RUSI SURVEY: 68% believe need for carriers has become more apparent since the 2010 SDSR


The need for a carrier strike capability has become more apparent since last year's Strategic Defence and Security Review, according to 68% of the defence and security community surveyed by the Royal United Services Institute (RUSI).

Download the survey here: http://www.rusi.org/downloads/assets/RUSISurvey2011.pdf

Survey Front Page

'Overall, the results reveal a high degree of scepticism among this elite survey of those most interested in the subject at the way defence is being handled.'

-Professor Michael Clarke, Director-General, RUSI

The 2011 RUSI survey, asked 1,543 people from the defence and security community whether they agreed or disagreed to ten key statements covering the outcome of the defence review, future capabilities and reactions to the Libya campaign. The ten statements were:

1.       The UK now has a strategy for its national security that is appropriate to the geopolitical challenges the country faces.

31% (485 respondents) agreed with the statement, 59% (908 respondents) disagreed and 10% (150 respondents) were undecided.

2.        The senior military leadership should have a greater role in the development of strategy for security and defence and to protect the national interests of the United Kingdom.

69% (1070) agreed, 22% (344) disagreed and 9% (129) didn't know.

3.       The Libya campaign will increase the political willingness to engage in comparable interventions in the future.

56% (871) agreed, 30% (452) disagreed and 14% (220) were undecided.

4.       Experience of the Libya campaign validated the equipment and capability changes set out in the Strategic Defence and Security Review.

12% (186) agreed, 74% (1143) disagreed and 14% (214) were undecided.

5.        The Government should stick to its commitment to withdraw all UK combat forces from Afghanistan by 2014, whatever the conditions on the ground.

 44% (685) agreed, 49% (752) disagreed and 7% (106) didn't know.

6.       The Ministry of Defence has done well in handling the resource constraints under this Government.

35% (535) agreed, 45% (699) disagreed and 20% (309) didn't know.

7.       The implementation of the recommendations of the Defence Reform Unit (the Levene Review) is likely to improve the management of defence resources.

35% (545) agreed, 19% (287) disagreed and 46% (711) didn't know.

8.       The Government's approach to the defence industry and procurement will assure access to necessary defence capabilities.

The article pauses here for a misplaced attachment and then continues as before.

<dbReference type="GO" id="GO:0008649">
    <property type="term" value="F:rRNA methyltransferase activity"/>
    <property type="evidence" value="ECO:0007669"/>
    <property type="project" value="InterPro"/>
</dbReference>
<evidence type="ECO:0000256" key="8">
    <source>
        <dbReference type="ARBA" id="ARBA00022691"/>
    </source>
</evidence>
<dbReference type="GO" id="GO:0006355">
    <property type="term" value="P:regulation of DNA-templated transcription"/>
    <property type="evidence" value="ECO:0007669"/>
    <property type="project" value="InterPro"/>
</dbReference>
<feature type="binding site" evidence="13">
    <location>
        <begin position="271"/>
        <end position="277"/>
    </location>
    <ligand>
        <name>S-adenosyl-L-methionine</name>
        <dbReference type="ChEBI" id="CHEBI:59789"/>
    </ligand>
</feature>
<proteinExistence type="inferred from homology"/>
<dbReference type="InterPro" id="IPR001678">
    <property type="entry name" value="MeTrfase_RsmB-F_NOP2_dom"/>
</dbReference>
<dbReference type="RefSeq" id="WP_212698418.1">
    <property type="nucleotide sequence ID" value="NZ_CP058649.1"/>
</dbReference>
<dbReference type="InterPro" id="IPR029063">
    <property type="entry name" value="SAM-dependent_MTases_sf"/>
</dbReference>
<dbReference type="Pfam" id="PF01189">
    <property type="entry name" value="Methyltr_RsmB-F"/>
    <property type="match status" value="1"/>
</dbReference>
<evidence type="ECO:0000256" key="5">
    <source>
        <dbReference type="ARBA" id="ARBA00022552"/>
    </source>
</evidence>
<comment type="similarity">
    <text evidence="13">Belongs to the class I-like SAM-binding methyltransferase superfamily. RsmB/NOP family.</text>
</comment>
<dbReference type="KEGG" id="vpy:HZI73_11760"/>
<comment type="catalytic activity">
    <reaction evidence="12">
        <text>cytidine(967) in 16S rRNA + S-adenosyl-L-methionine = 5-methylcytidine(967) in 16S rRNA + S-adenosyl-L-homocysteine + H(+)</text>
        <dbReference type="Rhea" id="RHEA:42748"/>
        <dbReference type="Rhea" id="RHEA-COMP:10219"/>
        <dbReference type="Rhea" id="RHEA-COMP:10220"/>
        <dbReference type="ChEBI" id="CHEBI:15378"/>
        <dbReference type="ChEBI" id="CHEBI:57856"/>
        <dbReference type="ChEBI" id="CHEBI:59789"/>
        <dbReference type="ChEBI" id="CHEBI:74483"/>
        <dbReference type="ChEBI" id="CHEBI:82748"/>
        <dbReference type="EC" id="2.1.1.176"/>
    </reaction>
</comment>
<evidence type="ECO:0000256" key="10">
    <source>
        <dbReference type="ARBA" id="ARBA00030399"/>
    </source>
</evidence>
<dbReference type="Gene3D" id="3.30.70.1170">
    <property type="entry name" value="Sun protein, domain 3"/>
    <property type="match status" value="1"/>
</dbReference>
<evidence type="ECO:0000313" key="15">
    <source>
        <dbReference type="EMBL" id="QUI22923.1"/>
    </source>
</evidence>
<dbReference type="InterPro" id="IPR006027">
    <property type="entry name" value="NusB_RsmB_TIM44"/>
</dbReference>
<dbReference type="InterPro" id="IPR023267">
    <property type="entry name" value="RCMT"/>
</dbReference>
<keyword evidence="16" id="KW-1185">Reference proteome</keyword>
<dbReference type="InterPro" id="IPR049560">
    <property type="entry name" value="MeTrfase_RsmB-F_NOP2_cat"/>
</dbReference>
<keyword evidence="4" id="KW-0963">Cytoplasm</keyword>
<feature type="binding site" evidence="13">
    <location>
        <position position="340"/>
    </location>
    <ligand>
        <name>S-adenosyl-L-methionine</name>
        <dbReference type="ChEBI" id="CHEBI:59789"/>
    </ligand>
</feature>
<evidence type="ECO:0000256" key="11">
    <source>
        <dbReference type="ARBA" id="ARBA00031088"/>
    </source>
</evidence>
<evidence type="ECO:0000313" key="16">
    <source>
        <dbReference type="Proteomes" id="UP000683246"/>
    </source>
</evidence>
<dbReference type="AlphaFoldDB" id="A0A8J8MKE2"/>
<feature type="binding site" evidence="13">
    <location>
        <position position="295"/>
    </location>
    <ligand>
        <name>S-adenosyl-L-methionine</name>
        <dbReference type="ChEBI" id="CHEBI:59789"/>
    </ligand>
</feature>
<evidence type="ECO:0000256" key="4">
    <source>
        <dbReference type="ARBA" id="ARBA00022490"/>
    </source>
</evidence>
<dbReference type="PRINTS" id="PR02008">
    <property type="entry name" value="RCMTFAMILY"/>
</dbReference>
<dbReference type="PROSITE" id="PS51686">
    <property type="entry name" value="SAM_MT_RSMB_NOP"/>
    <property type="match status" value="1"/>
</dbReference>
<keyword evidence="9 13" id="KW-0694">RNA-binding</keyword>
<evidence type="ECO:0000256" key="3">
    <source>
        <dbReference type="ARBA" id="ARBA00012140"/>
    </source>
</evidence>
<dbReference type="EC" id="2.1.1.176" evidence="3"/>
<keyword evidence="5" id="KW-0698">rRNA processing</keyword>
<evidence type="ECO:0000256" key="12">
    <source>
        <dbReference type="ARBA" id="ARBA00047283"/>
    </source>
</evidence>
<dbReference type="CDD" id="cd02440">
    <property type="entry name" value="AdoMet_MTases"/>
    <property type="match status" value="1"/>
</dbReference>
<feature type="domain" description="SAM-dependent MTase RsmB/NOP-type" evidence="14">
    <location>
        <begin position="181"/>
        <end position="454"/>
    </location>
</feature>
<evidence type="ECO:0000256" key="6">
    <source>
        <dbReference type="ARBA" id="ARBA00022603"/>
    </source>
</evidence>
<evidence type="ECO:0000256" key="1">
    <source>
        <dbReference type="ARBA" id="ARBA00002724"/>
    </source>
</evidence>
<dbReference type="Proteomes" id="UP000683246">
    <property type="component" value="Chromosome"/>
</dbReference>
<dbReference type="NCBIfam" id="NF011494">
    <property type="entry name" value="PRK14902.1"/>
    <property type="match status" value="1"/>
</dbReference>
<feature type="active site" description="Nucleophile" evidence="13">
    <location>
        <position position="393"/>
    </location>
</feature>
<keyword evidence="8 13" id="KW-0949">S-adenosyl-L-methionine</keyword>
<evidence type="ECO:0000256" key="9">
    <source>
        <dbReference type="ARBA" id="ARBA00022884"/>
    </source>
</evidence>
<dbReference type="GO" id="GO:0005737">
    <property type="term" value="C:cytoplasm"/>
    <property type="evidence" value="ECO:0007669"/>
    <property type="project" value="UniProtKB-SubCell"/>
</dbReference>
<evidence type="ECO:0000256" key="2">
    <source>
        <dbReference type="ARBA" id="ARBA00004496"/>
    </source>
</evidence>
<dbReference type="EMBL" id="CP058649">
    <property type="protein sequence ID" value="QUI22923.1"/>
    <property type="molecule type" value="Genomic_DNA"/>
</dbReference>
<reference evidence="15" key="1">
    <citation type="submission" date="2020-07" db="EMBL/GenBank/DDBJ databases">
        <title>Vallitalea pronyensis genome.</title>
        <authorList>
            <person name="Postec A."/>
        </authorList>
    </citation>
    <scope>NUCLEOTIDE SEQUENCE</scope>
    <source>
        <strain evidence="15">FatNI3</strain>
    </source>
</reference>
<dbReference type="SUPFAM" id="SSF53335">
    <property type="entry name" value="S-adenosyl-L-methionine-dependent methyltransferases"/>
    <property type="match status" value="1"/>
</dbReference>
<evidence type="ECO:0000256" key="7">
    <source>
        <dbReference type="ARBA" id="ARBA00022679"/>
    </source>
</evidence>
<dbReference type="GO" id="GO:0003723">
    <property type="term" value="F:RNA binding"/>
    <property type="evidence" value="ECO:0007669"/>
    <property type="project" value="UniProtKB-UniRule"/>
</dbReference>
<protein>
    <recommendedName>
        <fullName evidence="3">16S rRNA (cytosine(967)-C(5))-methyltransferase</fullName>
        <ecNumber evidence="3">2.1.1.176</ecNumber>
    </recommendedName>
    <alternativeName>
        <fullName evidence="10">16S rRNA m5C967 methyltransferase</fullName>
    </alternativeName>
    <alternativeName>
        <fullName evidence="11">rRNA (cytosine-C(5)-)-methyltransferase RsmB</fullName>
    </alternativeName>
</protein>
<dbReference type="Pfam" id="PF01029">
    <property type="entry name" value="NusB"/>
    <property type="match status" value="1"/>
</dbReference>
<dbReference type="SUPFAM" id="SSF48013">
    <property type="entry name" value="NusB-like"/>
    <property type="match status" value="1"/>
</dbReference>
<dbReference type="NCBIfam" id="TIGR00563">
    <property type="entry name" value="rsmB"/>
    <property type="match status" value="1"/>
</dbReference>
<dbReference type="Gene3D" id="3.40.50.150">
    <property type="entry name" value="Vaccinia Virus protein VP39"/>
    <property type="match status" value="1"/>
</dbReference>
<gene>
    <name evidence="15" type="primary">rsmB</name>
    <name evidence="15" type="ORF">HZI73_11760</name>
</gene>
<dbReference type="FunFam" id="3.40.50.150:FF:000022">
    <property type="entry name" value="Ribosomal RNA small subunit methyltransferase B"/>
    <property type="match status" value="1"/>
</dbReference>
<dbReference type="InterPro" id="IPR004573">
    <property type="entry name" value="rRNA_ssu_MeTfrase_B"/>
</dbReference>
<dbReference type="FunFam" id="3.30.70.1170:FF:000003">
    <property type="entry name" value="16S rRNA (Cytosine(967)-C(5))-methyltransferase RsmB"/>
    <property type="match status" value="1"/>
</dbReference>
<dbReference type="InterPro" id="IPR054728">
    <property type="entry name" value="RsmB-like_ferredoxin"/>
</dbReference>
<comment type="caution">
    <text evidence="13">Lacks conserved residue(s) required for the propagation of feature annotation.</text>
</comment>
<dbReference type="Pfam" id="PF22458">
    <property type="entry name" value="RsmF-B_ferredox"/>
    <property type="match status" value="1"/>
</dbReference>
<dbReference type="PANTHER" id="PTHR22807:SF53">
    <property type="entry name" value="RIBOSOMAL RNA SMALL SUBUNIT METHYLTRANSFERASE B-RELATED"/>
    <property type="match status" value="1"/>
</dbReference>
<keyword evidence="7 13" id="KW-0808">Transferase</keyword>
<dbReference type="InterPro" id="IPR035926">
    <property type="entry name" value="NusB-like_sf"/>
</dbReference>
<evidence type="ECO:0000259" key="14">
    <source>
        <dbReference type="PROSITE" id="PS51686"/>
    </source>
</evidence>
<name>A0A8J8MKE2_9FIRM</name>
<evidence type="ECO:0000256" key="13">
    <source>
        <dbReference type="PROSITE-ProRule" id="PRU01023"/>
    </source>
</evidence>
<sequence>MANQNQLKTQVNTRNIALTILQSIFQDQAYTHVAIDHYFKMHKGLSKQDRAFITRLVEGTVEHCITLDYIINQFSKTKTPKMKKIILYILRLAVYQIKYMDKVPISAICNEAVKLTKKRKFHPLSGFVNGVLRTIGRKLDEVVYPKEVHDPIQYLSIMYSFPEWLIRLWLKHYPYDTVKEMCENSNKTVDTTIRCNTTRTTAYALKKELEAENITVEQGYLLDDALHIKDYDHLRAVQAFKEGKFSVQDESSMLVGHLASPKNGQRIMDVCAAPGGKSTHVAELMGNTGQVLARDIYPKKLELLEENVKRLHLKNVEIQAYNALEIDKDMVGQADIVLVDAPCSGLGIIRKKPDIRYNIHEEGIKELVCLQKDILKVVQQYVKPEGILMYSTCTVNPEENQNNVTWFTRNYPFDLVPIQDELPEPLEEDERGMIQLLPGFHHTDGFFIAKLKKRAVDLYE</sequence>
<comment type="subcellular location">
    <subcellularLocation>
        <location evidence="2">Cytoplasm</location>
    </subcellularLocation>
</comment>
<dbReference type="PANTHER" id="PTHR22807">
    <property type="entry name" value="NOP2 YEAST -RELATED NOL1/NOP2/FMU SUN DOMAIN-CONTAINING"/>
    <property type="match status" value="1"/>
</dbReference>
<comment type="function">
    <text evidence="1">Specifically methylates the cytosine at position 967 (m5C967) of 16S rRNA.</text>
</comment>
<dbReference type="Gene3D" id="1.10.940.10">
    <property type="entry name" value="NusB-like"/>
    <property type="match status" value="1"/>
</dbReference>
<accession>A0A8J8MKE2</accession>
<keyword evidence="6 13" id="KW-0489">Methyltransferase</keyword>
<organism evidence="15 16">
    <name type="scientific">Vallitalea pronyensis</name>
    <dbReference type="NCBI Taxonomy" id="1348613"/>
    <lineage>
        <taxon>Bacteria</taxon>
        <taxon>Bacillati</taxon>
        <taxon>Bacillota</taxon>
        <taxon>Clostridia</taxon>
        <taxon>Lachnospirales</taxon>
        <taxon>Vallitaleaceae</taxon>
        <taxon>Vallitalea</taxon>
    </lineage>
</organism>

17% (265) agreed, 54% (835) disagreed and 29% (443) were undecided.

9.       The need for a carrier strike capability has become more apparent since last year's Strategic Defence and Security Review.

68% (1059) agreed, 24% (363) disagreed and 8% (121) were undecided.

10.   The UK should invest more resources in the enabling capabilities necessary for independent operations, even if this reduces the size of deployable forces.

57% (878) agreed, 32% (497) disagreed and 11% (168) didn't know.

Commenting on the survey findings Professor Michael Clarke, Director-General of RUSI, said:

"Overall, the results reveal a high degree of scepticism among this elite survey of those most interested in the subject at the way defence is being handled.  The Strategic Defence and Security Review still gets low marks from the clear majority of respondents. Indeed the Ministry of Defence gets little credit even for the success of the Libyan campaign.

"Given that it has been such a difficult year for defence in general and for the Ministry of Defence in particular, military and defence officials might be grateful that the results of the RUSI 2011 Survey are not worse than they are."

NOTES FOR EDITORS

  • 1. 'The Defence and Security Review Survey' was conducted online between 20 and 27 October 2011, gauging the opinions of 1,543 respondents from RUSI's defence and security community. The anonymity of contributors was preserved. In addition to giving their reactions to the ten statements posed by RUSI, our network was invited to offer its qualitative contributions. More than a third of those who took part offered their views, which we distil in this paper.
  • 2. The full survey, together with expert analysis, can be found at: http://www.rusi.org/downloads/assets/RUSISurvey2011.pdf
  • 3. RUSI is an independent think-tank for defence and security. RUSI is a unique institution; founded in 1831 by the Duke of Wellington, it embodies nearly two centuries of forward thinking, free discussion and careful reflection on defence and security matters.
  • 4. Any enquiries, please contact the RUSI Press Office

ENDS




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